Decreasing animal testing and drug withdrawals

Drug development is taking huge steps all the time – more individualized drugs are being developed to replace general medicines. Individualized medicines are tailored for each patient and take into account the genetic nature of the disease, mode of transportation or other patient-specific issues.

Whether we speak about general or patient specific drugs, the development of a new drug always begins in the laboratory. It goes through animal experiments and subsequent human clinical trials. Trials point to a marketing authorization of the required data on safety and efficacy. The marketing authorization for the medicinal product is granted by the European Medicines Agency EMA or national medicines agencies, such as Fimea in Finland. A new drug may not be authorized without the necessary experiments on animals. The industry’s goal is to reduce animal testing and to replace them with other methods as well as to avoid the pain caused to animals.

Stem cell technology could have a strong impact on how new drugs are developed and tested in the future.


We are using stem cells to build human heart tissue, eye cells and many other tissues, which are ideal tools for testing new drugs for safety and function. Drugs tested on specific human tissues give more accurate and relevant information on how specific drugs work for humans. Using stem cell technology in drug development and testing also speeds up the process of getting safe and more effective drugs to patients.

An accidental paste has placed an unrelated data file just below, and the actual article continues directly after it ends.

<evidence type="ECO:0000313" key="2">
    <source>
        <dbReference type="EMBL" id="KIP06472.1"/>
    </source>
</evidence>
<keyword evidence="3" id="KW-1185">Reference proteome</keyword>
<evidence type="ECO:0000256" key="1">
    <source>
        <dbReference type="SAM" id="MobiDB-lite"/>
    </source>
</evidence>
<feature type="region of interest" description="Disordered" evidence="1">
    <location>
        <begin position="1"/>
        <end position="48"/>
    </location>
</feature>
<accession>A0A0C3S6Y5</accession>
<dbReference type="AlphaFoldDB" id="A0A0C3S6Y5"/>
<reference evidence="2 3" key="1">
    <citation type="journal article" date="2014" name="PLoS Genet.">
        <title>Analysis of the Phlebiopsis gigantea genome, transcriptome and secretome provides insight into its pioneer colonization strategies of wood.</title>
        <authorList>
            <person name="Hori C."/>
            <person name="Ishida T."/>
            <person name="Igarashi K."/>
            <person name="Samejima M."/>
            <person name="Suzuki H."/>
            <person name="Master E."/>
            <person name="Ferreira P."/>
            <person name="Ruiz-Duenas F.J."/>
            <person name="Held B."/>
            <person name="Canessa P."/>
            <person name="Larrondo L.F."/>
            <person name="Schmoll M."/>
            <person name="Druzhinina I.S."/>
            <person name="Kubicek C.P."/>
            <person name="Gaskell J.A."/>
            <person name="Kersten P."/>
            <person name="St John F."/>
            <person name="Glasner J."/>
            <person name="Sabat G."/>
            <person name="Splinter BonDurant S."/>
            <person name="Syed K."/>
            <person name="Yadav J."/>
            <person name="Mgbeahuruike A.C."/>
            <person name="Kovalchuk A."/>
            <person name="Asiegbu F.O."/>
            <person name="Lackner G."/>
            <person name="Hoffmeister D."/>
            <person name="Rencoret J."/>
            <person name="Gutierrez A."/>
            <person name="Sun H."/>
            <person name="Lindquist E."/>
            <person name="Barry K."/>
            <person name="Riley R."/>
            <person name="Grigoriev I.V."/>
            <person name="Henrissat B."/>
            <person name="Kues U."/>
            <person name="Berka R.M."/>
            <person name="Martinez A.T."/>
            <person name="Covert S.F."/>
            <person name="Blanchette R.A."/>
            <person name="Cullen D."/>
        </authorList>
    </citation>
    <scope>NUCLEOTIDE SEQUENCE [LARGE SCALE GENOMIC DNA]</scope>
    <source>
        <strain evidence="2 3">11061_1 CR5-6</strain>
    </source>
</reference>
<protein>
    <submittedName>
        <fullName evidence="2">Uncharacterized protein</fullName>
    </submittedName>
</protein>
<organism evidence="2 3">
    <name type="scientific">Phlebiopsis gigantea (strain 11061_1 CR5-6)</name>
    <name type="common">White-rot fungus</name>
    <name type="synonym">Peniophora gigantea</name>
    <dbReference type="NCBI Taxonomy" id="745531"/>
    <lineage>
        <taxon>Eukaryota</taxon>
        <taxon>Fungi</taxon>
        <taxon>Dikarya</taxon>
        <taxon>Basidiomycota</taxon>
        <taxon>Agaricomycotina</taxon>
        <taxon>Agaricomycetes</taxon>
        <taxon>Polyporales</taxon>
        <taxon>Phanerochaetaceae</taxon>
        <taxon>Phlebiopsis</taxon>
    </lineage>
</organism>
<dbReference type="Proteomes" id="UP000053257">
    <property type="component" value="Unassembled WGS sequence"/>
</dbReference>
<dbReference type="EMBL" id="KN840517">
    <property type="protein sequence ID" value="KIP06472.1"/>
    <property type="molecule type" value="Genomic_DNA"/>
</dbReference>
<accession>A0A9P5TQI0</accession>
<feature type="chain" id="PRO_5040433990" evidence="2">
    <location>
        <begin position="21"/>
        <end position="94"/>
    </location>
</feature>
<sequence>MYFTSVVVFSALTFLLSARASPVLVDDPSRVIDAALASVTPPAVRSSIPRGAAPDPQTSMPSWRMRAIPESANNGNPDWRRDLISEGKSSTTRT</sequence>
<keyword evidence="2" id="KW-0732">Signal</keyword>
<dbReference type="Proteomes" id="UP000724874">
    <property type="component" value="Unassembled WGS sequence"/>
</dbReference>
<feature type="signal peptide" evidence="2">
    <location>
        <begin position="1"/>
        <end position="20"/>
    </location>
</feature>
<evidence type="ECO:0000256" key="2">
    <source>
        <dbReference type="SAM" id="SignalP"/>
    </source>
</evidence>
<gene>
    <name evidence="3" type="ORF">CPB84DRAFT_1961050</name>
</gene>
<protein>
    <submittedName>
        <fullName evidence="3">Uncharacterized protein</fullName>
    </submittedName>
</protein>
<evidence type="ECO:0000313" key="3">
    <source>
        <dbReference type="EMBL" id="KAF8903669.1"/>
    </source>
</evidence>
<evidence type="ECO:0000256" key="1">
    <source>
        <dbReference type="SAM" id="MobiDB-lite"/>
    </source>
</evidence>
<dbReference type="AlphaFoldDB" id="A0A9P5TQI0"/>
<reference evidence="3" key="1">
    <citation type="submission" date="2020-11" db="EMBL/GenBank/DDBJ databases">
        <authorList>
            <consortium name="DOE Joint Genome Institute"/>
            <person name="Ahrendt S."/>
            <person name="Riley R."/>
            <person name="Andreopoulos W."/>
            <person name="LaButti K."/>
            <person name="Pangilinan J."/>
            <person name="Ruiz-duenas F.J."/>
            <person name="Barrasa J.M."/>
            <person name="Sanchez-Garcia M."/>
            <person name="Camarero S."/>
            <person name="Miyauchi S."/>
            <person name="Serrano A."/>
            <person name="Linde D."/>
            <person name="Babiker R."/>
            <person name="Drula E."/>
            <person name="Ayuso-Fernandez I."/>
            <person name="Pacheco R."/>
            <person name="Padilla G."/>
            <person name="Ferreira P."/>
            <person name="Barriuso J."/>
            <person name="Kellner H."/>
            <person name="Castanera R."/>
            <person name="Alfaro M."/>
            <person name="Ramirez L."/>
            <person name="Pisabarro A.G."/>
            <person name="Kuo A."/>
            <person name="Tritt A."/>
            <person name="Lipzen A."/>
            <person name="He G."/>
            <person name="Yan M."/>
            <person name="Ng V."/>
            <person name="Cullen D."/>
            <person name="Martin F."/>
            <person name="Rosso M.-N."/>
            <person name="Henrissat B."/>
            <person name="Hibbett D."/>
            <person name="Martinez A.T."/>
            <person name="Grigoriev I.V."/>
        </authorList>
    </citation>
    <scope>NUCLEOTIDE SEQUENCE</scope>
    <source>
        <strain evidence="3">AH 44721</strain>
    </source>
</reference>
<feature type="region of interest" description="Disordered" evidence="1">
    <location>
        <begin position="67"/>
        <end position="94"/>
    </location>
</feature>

Our researchers have developed equipment for drug permeability through tissue. The device is developed for drug testers and medicine developers and it can test 6 samples at the same time. In brief, the device mimics human body conditions at +37°C and various other parameters. When the device is fully tested, it can partly replace animal testing.

The device now has it’s own Tekes-funded DrugPermeA research project, which aims to tackle the problems of animal testing by developing and promoting an innovative and versatile microfluidic in vitro device alternative for tissue permeability studies.


Animal testing will still be needed for drug development and research, but human stem cells can decrease the number of animals used in research in the future. Human tissue tests in laboratories could be done several times for different drug combinations before any animal testing takes place. Stem cells could also significantly shorten the time it takes to develop a new drug and lower the costs involved.

Another use of stem cells is to model human tissues and organs to model diseases. This helps us understand and treat certain diseases better, such as MS, for example. It can also help to develop safe and effective patient-specific drugs.

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